City Commission votes to declare Lawrence a ‘welcoming’ city for immigrants, pursue additional support
Following calls from students for Lawrence to declare itself a sanctuary community, city commissioners voted at their meeting Tuesday to proclaim Lawrence a “welcoming” city for immigrants.
The proclamation states, in part, that the city is an inclusive community that values immigrants and that the safety of all people should be protected, but does not use the term “sanctuary.” Commissioners said the distinction was important in the midst of executive orders from President Donald Trump and potential state legislation that could threaten millions of dollars of federal and state funding were Lawrence to be designated a sanctuary city.
“I think staff did a really good job to make sure that we did not cross that line,” Commissioner Mike Amyx said.
• Feb. 12, 2017 — Trump’s executive orders on immigration could threaten local dollars
Along with the proclamation, commissioners approved five other recommendations from staff of supportive actions the city can take. Those include authorizing staff to write letters of opposition to the pending state legislation, reach out to interested agencies to discuss the city’s position, and work with the University of Kansas to co-sponsor a community presentation on immigration law.
Commissioner Matthew Herbert said that he thought a community conversation that covered immigration jurisdiction and what the city does and does not have power over was a “key piece of public education.”
One example of an area the city doesn’t have jurisdiction over is the Douglas County Jail. Assistant City Manager Casey Toomay noted that the City Commission does not have authority over the jail, which is operated by the Douglas County Sheriff’s Office. The sheriff’s office reports all inmate information as required by federal law, and does not honor stand-alone 48-hour detainer holds from federal immigration agencies.
A proclamation, by definition, does not have the effect of a law or ordinance, but Tuesday’s meeting included an overview of what policies and practices affecting immigration exist in the city, specifically those of the Lawrence police department.
Capt. Anthony Brixius said that in the line of its duties, the Lawrence police department does not check or report people’s immigration status to federal immigration agencies, with exceptions made for some felony investigations. Apart from being outside of the department’s local duties, Brixius said that practice is important to the relationship with the community.
“If we are running the immigration status of every victim or witness that we come into contact with, we don’t have the ability to have open relationships (and) get information to be able to solve crimes,” Brixius said.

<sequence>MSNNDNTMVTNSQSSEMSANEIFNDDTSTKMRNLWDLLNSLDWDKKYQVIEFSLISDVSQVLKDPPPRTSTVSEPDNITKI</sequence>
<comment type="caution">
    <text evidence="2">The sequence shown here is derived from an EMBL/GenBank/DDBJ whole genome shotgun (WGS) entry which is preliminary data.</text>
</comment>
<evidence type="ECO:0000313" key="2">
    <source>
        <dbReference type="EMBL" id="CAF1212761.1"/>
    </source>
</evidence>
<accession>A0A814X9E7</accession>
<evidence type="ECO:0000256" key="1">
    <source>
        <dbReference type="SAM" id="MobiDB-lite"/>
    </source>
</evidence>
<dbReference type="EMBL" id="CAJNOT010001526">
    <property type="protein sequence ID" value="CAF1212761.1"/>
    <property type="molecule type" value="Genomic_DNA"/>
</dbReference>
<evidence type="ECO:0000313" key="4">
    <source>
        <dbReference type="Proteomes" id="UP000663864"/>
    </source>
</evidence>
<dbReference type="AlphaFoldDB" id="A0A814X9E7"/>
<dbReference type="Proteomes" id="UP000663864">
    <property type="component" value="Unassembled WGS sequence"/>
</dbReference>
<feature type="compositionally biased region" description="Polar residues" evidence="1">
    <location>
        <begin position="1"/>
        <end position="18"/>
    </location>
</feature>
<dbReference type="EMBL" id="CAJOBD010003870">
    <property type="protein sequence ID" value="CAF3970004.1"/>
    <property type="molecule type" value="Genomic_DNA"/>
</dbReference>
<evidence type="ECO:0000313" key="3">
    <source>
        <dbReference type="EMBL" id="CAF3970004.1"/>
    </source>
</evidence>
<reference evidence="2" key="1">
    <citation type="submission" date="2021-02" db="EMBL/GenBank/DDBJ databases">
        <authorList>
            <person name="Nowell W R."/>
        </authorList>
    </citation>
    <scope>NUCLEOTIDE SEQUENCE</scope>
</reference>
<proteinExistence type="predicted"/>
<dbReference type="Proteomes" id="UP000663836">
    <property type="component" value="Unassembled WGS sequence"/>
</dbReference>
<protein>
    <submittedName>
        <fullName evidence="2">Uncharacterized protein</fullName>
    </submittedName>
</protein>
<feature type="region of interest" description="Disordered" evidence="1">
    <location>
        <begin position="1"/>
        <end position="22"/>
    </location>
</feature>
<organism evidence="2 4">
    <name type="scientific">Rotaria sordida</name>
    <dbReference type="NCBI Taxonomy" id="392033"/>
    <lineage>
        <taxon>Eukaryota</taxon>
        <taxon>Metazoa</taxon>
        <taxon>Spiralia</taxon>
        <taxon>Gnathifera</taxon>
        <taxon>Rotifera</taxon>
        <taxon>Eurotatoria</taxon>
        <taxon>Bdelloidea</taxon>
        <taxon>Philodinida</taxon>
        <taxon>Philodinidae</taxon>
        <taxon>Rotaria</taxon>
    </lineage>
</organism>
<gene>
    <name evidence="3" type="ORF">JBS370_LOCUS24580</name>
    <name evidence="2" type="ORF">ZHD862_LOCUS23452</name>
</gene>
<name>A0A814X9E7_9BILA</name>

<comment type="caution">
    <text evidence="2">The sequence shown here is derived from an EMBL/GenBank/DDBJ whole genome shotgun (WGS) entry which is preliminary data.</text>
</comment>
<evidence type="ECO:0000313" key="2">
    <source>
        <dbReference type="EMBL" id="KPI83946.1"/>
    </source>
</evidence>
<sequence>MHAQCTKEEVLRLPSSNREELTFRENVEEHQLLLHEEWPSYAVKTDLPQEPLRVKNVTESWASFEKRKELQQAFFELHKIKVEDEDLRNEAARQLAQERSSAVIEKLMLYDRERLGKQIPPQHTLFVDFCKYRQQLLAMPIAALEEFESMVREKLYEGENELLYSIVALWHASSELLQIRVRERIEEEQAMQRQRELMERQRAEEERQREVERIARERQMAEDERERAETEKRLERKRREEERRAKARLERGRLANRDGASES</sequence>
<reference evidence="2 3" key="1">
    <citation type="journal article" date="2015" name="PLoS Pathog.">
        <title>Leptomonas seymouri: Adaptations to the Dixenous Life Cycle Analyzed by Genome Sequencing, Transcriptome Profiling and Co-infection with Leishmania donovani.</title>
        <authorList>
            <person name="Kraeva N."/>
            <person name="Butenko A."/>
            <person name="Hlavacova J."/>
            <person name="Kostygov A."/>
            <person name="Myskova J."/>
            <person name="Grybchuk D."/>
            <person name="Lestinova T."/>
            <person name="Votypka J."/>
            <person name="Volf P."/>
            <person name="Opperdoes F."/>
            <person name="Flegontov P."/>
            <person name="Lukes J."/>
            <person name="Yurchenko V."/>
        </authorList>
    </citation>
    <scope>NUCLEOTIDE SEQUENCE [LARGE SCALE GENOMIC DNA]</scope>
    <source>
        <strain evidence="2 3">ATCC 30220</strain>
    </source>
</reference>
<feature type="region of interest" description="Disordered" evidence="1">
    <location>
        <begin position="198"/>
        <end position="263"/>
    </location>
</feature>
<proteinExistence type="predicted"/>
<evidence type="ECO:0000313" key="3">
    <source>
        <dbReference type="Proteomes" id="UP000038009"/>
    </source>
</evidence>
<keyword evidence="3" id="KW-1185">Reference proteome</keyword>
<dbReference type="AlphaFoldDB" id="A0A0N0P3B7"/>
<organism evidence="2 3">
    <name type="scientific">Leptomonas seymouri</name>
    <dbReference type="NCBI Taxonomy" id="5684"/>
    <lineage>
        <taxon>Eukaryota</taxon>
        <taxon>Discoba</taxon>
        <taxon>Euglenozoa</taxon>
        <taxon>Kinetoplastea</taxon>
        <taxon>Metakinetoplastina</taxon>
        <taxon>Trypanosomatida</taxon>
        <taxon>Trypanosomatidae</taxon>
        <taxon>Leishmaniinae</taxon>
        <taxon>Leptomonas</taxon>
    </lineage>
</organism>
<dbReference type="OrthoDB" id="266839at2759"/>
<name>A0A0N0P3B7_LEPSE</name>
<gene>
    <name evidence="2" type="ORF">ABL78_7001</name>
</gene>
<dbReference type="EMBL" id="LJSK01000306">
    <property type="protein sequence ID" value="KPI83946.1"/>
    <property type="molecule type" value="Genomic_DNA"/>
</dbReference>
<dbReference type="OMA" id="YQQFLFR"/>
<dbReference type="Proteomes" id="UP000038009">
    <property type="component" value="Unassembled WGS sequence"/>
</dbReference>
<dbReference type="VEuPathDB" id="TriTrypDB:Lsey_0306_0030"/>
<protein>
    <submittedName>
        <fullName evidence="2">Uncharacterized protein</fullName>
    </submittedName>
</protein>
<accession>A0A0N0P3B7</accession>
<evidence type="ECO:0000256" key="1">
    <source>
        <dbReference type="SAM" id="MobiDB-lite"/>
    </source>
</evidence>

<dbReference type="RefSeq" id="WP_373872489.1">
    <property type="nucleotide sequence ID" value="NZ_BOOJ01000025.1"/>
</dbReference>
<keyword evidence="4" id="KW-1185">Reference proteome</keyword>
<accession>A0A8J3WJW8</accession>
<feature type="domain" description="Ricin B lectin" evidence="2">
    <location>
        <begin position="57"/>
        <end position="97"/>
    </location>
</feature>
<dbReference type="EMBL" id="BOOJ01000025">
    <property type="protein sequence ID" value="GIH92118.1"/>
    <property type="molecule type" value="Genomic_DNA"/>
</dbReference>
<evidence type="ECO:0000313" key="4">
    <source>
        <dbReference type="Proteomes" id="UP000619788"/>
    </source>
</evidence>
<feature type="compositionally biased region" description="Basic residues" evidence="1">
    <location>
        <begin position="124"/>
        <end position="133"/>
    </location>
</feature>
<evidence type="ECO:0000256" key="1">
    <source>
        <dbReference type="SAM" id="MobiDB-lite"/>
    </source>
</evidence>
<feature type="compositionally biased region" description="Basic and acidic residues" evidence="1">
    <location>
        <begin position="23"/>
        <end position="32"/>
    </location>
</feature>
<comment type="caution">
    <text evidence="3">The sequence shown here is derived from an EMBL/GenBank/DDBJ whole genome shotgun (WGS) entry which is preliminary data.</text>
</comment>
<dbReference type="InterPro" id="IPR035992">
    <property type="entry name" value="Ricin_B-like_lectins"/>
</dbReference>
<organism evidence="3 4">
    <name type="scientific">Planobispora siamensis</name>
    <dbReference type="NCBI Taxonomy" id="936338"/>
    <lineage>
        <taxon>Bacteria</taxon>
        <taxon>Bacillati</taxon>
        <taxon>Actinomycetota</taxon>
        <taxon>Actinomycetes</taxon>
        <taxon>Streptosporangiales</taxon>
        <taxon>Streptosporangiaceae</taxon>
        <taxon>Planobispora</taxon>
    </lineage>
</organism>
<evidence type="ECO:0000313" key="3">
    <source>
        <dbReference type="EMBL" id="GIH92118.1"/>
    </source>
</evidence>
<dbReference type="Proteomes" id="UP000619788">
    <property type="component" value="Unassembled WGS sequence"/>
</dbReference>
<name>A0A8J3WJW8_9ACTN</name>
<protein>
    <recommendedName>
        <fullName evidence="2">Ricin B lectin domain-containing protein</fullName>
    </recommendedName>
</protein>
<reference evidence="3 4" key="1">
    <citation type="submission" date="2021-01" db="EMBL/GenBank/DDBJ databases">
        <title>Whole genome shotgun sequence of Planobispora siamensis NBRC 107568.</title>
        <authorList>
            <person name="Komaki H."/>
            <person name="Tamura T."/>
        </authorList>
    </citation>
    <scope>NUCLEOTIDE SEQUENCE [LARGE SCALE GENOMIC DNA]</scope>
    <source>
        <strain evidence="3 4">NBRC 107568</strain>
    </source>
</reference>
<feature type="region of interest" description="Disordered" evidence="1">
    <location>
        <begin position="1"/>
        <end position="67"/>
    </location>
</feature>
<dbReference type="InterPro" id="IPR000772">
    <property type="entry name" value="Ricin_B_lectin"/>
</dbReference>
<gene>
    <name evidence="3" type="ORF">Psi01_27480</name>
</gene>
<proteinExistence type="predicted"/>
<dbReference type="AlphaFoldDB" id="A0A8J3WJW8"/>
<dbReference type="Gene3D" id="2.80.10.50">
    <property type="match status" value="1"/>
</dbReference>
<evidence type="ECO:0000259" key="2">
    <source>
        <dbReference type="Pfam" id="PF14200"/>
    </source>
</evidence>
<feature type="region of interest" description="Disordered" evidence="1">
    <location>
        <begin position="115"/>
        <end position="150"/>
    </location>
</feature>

The requests, from the students of Lawrence High School and the University of Kansas, came on the heels of the election of Trump. Following up on campaign promises, Trump issued an executive order in January to ramp up immigration enforcement and threatened to withhold federal funds from sanctuary communities that limit their cooperation with federal immigration agencies.
KU Student Body President Stephonn Alcorn told commissioners that they could show their support for marginalized groups and still receive their funding.
“I urge you all to please pass these recommendations,” Alcorn said.
Commissioners voted unanimously to approve the “welcoming” proclamation, as well as the five recommendations that backed additional supports for immigrants.
In other business, the commission:
•Deferred a decision on an ordinance that would license and regulate massage therapy businesses within the city, as requested by the district attorney’s office. Massage therapy businesses are currently unregulated by state law or city ordinance, and the district attorney’s office has called for regulations on them to combat human trafficking. A group representing local massage businesses spoke in opposition to some provisions of the ordinance, such as client record-keeping, saying they were onerous, but was generally in support of licensing. Commissioners deferred the item in order to discuss it further, including collaborating with county leaders, at a future work session.
• Adopted the City of Lawrence strategic plan and eight short-term priorities. The priorities were identified by commissioners at a meeting Feb. 20, and include finishing the East Ninth Street Project, bringing fiber internet to the community and developing a master plan for downtown. The priorities are related to broader elements of the strategic plan, which were broken into seven “critical success factors” that covered topics such as economic growth, fiscal planning and commitment to core services.